Commissioners lacked control in waste district
Allegations of waste and questionable practices in the Geauga-Trumbull Solid Waste Management District falls directly at the feet of both Trumbull County and Geauga County commissioners who hold seats on the board of directors.
Allegations at the two-county agency that had been created to oversee solid waste disposal and recycling have surfaced involving inappropriate actions of its director, who is now on leave, coupled with personnel who have no work to do.
Trumbull and Geauga county commissioners last week appointed an interim director, recently retired Geauga County Administrator David Lair, at a price tag of $65 per hour for 25 hours per week, while Director Greg Kovalchick takes sick leave due to “stress,” according to documents in his personnel file. Kovalchick had been under investigation for inappropriate actions, including allegations of creating a hostile work environment, possible gender discrimination and other employee complaints.
Kovalchick first was assigned to work from home until his Aug. 31 retirement, but then opted instead to use sick time. The board of directors promoted Kovalchick in early 2017 from within the agency to his current role as director. He earns $70,000 per year.
In the meantime, questions have been raised about the job duties of employees hired under Kovalchick’s watch, and approved by the board.
The two-county solid waste district is governed by a board made up of the three Trumbull County commissioners — Dan Polivka, Mauro Cantalamessa and Frank Fuda — and the three Geauga County commissioners — James W. Dvorak, Timothy Lennon and Ralph Spidalieri. Polivka serves as board chairman. It is the board that approves all hiring in the district.
Fuda has begun raising questions about workers who he says have no work to do. Some complaints against Kovalchick include allegations that he created positions with pay similar to employees who have been at the district for 20 or 30 years, hired unqualified people and created positions with little to no work load.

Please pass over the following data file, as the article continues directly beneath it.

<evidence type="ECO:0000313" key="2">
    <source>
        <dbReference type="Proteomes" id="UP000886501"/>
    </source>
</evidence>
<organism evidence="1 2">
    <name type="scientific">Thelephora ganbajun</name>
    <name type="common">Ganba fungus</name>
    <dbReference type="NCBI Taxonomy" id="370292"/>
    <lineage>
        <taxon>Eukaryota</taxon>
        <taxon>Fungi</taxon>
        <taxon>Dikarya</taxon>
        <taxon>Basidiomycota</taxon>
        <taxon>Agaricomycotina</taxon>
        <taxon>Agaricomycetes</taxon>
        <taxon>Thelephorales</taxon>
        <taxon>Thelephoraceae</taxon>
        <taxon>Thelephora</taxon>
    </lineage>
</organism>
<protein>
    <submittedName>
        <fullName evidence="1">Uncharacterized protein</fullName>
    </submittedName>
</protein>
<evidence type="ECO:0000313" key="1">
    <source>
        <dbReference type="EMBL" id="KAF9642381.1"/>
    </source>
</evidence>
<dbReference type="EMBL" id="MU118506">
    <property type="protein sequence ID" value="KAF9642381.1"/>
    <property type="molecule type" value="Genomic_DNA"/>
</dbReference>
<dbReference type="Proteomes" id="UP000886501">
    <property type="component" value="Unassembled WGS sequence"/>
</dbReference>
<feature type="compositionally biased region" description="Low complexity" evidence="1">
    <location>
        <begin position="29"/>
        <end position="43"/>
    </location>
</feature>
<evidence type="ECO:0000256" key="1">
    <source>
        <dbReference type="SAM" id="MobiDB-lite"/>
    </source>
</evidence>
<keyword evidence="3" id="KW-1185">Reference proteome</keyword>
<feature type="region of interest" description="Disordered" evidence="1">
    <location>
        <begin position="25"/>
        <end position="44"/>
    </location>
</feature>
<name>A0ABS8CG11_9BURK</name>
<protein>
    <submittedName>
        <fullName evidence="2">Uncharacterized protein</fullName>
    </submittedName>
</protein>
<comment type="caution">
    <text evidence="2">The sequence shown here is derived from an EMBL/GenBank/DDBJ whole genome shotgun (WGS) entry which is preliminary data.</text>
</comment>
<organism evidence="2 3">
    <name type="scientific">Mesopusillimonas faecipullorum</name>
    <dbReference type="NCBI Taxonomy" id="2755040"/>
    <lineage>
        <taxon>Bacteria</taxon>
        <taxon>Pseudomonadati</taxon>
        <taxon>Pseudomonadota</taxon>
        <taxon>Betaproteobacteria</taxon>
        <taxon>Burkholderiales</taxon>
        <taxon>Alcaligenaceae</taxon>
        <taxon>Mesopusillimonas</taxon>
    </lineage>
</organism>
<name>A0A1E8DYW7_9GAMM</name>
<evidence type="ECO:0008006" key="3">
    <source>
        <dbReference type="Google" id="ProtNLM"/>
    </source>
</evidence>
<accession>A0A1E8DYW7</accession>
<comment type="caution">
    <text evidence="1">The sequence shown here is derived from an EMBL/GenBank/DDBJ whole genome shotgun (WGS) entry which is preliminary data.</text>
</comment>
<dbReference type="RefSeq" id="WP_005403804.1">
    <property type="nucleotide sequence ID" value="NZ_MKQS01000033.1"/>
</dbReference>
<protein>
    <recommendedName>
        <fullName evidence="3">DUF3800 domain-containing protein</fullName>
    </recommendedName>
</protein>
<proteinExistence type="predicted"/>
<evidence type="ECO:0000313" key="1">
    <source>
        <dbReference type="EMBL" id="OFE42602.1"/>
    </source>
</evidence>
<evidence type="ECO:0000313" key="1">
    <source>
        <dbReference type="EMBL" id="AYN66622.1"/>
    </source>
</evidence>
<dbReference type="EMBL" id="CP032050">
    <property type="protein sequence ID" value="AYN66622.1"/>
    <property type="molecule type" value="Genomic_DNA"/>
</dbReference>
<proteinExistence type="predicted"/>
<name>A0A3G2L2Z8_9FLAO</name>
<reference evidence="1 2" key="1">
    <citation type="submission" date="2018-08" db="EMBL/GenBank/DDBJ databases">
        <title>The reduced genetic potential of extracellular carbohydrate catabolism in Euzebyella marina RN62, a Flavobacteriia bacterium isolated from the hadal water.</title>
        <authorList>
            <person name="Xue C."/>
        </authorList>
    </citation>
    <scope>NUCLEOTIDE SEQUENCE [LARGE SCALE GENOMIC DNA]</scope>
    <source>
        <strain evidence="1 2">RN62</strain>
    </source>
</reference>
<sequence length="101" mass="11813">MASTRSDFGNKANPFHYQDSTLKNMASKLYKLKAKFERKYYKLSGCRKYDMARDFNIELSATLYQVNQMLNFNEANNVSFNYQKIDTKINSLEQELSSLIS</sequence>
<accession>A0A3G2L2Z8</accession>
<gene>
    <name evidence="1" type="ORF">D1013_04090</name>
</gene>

A few examples include Kovalchick’s creation of an assistant director position that was approved by the board of directors, who hired Tom Hartzell in June 2018 at $21.84 per hour.
Kovalchick also hired Joe Merlo at $17 per hour as special projects coordinator in December. The job description for Merlo’s new position was drafted AFTER the decision was made to hire him, according to minutes from the board of directors meeting.
The examples don’t stop there.
Even Lair couldn’t take issue with Fuda’s assessment about lack of work load, noting that the new hires don’t, in fact, have a lot of work to do.
But rather than combining work load and cutting unneeded staff, he says he will help the employees zero in on their skills and find them tasks.
That any governmental body could have been allowed to operate with such waste and disregard for fiscal responsibility is unconscionable.
Without oversight and accountability, public employees will continue to believe it is acceptable to hire workers without clear job descriptions and convincing proof of their need. The responsibility for that oversight and accountability lands directly at the commissioners’ feet. As we have said many times before in this space, private business would never operate in such a manner.
For certain, patience of residents and voters should be running thin by now. It’s time for these elected commissioners to take ownership and responsibility for their actions and start being the guardians of the taxpayer money as they were elected to be.